Investigations and litigation involving standard-essential patents (SEPs) have been brought around the world. In the last several years, India has drawn attention to itself by raising several novel and controversial concerns regarding SEPs. For example, in 2013 and 2014, the Competition Commission of India (CCI) issued investigation orders against Ericsson, alleging that the company violated its commitments to license on fair, reasonable, and nondiscriminatory (FRAND) terms by imposing discriminatory and “excessive” royalty rates and using Non-Disclosure Agreements (NDAs). In its investigation order, the CCI stated that “forcing” a party to execute [an] NDA” and “imposing excessive and unfair royalty rates” constitutes “prima facie” abuse of dominance and violation of section 4 of the Indian Competition Act, as does “[i]mposing a jurisdiction clause debarring [licensees] from getting disputes adjudicated in the country where both parties were in business.” Most recently, India’s Department of Industrial Policy and Promotion issued a Discussion Paper on SEPs, which among other things, emphasizes concerns about holdup by patent holders, while omitting any concerns about holdup and holdout by implementers. This chapter analyzes that Discussion Paper, providing guidance based on the approach taken by the United States and Europe, and offers several policy recommendations, including on the availability of injunctive relief; the issuance of a one-size-fits all template for standard-development organizations (SDOs); the imposition of royalty caps or competition sanctions for “excessive pricing,” the use of NDAs and the “ND” prong of FRAND; balancing desires for transparency with needs for confidentiality in licensing; and the use of international arbitration on a portfolio basis as likely the most efficient and realistic means of resolving FRAND disputes.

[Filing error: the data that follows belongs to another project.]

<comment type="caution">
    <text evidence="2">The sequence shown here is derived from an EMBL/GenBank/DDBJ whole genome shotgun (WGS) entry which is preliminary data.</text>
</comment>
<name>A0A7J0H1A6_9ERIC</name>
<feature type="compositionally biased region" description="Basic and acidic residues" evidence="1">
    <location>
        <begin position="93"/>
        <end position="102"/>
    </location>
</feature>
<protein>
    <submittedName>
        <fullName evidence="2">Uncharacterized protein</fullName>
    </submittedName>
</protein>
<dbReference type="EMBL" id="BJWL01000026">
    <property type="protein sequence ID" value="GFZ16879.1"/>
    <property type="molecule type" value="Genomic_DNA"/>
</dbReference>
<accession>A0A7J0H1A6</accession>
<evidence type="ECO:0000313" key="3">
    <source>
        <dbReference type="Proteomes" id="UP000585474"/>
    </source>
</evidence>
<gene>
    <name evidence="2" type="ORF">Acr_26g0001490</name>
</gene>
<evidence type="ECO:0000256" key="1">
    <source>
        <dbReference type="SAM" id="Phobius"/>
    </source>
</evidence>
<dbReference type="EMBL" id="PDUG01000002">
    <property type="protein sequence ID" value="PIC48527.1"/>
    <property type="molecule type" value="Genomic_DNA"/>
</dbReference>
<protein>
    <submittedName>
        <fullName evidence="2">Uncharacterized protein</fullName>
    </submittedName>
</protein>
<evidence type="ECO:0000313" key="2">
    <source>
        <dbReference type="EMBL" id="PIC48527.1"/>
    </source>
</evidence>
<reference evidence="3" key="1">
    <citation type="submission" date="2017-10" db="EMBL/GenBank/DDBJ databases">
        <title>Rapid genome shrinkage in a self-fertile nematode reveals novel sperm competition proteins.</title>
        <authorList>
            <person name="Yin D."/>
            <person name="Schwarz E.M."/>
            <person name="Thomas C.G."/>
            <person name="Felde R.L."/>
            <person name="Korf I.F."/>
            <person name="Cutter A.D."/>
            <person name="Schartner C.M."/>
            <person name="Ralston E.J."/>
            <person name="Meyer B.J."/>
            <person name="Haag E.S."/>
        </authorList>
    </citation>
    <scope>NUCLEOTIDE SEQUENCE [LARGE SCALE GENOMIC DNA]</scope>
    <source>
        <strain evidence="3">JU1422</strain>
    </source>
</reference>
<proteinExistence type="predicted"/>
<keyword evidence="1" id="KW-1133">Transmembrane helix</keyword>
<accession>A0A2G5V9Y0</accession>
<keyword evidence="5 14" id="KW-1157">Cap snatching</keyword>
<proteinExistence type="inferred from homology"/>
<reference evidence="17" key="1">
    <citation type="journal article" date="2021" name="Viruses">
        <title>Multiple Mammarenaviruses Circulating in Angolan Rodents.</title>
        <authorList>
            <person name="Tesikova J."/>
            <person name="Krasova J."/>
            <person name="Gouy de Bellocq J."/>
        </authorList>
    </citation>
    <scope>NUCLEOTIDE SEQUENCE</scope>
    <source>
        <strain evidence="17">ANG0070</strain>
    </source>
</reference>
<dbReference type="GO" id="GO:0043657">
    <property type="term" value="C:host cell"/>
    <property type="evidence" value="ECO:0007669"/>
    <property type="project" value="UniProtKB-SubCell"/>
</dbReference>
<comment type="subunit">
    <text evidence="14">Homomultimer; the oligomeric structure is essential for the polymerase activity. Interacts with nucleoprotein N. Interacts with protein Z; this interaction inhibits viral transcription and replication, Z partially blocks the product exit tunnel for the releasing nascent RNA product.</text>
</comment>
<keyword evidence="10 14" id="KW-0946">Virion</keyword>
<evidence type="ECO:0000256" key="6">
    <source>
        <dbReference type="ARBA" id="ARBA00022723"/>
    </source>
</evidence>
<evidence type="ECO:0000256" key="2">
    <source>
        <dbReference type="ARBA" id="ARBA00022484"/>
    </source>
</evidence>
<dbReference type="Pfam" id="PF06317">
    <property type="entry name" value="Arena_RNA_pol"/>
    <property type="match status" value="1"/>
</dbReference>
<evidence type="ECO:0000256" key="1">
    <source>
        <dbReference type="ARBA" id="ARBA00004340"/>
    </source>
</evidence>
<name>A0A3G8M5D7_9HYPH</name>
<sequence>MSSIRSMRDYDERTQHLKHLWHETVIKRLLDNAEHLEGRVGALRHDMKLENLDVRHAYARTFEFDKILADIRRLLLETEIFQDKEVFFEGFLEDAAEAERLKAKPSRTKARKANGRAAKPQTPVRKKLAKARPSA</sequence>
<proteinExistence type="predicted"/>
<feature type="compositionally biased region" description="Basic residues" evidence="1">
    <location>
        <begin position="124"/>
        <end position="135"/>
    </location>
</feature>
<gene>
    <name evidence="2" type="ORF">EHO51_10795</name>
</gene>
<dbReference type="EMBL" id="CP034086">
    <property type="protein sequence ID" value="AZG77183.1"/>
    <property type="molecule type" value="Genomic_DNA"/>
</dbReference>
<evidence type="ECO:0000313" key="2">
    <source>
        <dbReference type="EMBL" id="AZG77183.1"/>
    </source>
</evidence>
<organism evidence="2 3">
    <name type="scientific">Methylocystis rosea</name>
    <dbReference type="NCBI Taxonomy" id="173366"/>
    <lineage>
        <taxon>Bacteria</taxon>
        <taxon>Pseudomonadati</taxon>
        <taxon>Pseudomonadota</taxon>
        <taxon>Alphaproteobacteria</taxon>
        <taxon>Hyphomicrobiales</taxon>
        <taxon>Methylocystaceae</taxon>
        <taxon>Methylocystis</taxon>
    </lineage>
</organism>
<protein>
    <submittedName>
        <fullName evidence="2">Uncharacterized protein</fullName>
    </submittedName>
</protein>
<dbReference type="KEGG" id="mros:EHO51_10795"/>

Koren W. Wong-Ervin, Douglas H. Ginsburg, Bruce H. Kobayashi, Joshua D. Wright

Open Access

Chapter 9. CCI’s Investigation of Abuse of Dominance: Adjudicatory Traits in Prima Facie Opinion

The Courts in India have suggested that the process followed by the CCI for initiating an investigation of alleged abuse of dominance is merely a departmental inquiry and not adjudicatory in nature. This chapter, set in the backdrop of an investigation concerning alleged abuse of dominance in the ICT sector, observes the process adopted by CCI to initiate an investigation. This chapter illustrates that the practice adopted by CCI is more of adjudicatory in nature as opposed to what has been suggested by the Courts.

Indranath Gupta, Vishwas H. Devaiah, Dipesh A. Jain